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Children's voices

Children's voices

Family disputes affect children greatly, yet their voices are often excluded from the family justice system. The Network members are keen to explore how a role for children in both family decision making and in family justice processes should be conceptualised and implemented. In particular:

  • will children be heard less in a move towards more mediated family disputes?
  • should children have a voice in the court room?
  • should children's rights trump parents' rights when a parent wishes to relocate abroad?
  • should the family justice system focus on children's welfare or children's rights?

Anne Barlow

  • 2015 with Ewing J, Hunter R, Smithson J. Children's voices: Centre-stage or side-lined in out-of-court dispute resolution in England and Wales?. Child and Family Law Quarterly, 27(1), 43-61. Full text.

Julie Doughty

  • 2010 ‘Opening up the family courts - what happened to children's rights?’ 10 Contemporary Issues in law, 50-75

Gillian Douglas

  • 2001 ‘with M Murch, M Robinson, L Scanlan and I Butler, ‘Children’s perspectives and experience of the divorce process’ Family Law 373-377
  • 2002 with I Butler, L Scanlan, M Robinson and M Murch, ‘Children’s Involvement in their Parents’ Divorce: Implications for Practice’ 16 Children and Society 89-102
  • 2003 Divorcing Children with I Butler, L Scanlan, M Robinson and M Murch, Jessica Kingsley Publishers 240 pp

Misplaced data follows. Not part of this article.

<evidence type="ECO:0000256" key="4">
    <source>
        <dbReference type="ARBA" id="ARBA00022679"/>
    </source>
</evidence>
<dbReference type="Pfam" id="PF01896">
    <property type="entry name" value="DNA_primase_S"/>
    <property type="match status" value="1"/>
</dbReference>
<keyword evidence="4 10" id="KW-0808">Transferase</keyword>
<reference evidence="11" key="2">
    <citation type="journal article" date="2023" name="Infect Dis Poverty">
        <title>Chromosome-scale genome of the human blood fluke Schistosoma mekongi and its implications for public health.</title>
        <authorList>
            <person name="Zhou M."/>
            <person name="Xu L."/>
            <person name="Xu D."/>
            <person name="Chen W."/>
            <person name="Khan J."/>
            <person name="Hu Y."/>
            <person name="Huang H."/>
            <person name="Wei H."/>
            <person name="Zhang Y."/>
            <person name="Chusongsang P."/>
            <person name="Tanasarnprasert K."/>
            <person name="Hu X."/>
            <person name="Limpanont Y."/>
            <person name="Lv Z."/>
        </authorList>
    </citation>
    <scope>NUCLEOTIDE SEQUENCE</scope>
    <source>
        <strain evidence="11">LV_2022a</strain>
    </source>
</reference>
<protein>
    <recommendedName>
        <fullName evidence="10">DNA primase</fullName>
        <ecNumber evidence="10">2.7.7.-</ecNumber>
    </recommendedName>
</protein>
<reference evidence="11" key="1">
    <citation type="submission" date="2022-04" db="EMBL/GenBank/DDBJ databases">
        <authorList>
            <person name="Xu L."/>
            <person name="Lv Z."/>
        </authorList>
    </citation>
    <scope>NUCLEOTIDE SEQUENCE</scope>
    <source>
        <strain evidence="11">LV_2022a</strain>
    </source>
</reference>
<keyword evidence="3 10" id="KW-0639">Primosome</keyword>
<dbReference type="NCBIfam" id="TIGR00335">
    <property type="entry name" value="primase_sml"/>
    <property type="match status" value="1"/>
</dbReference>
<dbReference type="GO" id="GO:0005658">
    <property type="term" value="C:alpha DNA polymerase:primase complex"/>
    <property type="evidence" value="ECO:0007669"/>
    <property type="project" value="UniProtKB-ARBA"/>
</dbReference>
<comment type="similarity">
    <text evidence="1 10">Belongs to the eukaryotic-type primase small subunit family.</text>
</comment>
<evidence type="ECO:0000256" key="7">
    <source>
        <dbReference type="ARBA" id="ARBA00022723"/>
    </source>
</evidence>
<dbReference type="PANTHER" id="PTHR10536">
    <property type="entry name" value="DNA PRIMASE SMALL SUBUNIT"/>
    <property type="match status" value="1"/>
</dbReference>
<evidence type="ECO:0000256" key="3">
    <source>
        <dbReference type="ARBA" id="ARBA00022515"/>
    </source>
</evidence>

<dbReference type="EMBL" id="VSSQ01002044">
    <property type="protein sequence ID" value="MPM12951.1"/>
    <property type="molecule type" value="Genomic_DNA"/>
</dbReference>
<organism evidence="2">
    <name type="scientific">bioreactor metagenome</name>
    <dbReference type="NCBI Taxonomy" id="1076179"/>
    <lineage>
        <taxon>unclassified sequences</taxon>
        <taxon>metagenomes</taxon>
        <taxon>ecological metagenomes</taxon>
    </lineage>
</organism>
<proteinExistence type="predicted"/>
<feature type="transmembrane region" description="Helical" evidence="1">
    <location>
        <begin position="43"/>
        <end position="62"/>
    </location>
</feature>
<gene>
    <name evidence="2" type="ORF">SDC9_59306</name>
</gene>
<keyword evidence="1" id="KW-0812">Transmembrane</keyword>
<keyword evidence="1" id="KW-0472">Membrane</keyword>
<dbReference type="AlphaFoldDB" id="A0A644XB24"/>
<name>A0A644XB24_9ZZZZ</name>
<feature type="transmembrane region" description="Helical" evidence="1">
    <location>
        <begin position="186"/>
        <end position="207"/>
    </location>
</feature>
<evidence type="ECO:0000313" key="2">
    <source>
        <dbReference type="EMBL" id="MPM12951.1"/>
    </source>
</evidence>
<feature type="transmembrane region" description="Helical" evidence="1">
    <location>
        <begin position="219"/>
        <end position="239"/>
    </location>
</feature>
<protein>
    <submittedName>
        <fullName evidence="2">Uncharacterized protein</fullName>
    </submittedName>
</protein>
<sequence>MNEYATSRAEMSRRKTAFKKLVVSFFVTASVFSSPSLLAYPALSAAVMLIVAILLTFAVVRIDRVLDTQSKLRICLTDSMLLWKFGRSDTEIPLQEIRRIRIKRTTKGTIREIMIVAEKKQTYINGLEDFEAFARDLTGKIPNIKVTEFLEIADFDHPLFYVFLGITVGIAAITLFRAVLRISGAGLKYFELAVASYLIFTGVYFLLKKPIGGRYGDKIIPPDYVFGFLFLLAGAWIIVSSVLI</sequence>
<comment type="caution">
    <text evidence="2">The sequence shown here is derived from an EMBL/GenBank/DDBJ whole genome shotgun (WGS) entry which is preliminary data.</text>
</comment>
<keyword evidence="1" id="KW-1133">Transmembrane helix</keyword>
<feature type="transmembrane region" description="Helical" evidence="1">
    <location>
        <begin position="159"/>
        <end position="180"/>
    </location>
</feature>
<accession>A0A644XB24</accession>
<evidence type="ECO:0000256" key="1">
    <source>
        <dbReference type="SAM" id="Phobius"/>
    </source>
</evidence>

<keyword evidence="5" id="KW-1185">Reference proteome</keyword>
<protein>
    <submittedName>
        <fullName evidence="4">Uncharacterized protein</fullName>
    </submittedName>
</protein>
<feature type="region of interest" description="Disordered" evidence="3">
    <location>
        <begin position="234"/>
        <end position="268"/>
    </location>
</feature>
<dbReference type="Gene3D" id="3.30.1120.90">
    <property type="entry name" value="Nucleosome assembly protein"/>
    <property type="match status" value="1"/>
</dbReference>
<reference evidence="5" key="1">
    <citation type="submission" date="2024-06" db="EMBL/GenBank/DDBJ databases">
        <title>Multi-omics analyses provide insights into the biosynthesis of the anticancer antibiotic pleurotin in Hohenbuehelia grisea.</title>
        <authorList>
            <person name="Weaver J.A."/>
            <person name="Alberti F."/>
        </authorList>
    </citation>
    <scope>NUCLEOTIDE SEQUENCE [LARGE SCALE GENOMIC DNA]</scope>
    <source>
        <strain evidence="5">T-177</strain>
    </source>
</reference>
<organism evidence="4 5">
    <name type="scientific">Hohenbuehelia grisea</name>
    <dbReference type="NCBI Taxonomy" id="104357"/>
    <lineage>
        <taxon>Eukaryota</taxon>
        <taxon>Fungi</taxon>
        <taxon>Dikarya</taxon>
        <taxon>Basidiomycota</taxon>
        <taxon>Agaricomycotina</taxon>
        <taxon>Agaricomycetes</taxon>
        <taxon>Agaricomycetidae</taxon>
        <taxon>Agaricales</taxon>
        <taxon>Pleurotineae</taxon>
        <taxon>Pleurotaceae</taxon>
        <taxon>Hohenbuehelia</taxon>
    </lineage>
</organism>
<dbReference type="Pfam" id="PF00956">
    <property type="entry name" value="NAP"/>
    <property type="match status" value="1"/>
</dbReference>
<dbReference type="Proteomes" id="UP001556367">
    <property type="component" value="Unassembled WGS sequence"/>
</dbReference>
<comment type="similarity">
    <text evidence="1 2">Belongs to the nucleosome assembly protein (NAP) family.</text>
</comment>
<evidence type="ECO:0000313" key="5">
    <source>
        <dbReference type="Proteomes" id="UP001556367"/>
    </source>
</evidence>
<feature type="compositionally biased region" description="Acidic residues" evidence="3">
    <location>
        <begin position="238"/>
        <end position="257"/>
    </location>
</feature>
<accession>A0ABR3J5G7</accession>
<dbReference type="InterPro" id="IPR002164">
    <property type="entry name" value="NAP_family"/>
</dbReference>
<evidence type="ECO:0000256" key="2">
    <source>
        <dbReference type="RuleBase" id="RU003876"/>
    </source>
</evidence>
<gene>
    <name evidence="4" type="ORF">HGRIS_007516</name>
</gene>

• 2003 with M Robinson, I Butler, L Scanlan and M Murch, 'Children's experience of their parents' divorce' in A-M Jensen and L McKee (eds) Children and the Changing Family: Between transformation and negotiation  RoutledgeFalmer, 76-89

Tess Ridge

  • 2002 Childhood Poverty and Social Exclusion: From a Child's Perspective. Bristol: Policy Press
  • 2007 Negotiating Childhood Poverty: Children's Subjective Experiences. In: Qvortrup, J., Wintersberger, H., Alaanen, L. and Olk, T., eds. Childhood, Generational Order and the Welfare State: exploring Children's Social and Economic Welfare. Odense: University Press of Southern Denmark

Liz Trinder

  • 2010 with Jenks, C., & Firth, A. Talking children into being in absentia? Children as a strategic and contingent resource in family court dispute resolution, 22 Child and Family Law Quarterly 234-257

[Whilst children’s welfare and wishes and feelings should be at the centre of court decision-making, in practice most children do not participate directly in decision-making processes in child contact cases. In this article we used conversation analysis to examine whether and how the needs and rights of these ‘absent’ children are invoked by parents and professionals in negotiations. Our analysis revealed that the needs and wishes of these children are regularly invoked by adults, but as a strategic and contingent argumentative resource, rather than as the starting point for the decision-making process].

  • 2009 What might children mean by a ‘meaningful relationship’? 15 Journal of Family Studies, 20-35

[The concept of a meaningful relationship is a key part of the Family Law Amendment (Shared Parental Responsibility) Act 2006. Although intuitively attractive as an idea there remain some questions about the precise meaning of the term 'meaningful'. In this paper I explored what children themselves might define by meaningful relationships. I drew on some material from a UK study of contact to illustrate some of the ways in which school-age children, of 7 years of age and upwards, might define meaningful relationships, and what implications that might have for policy and practice].

  • 1997 Competing constructions of childhood: children’s rights and children’s wishes in divorce. 19 Journal of Social Welfare and Family Law, 291-305


1997-2000, Children’s perspectives and experience of the divorce process (funded by the ESRC)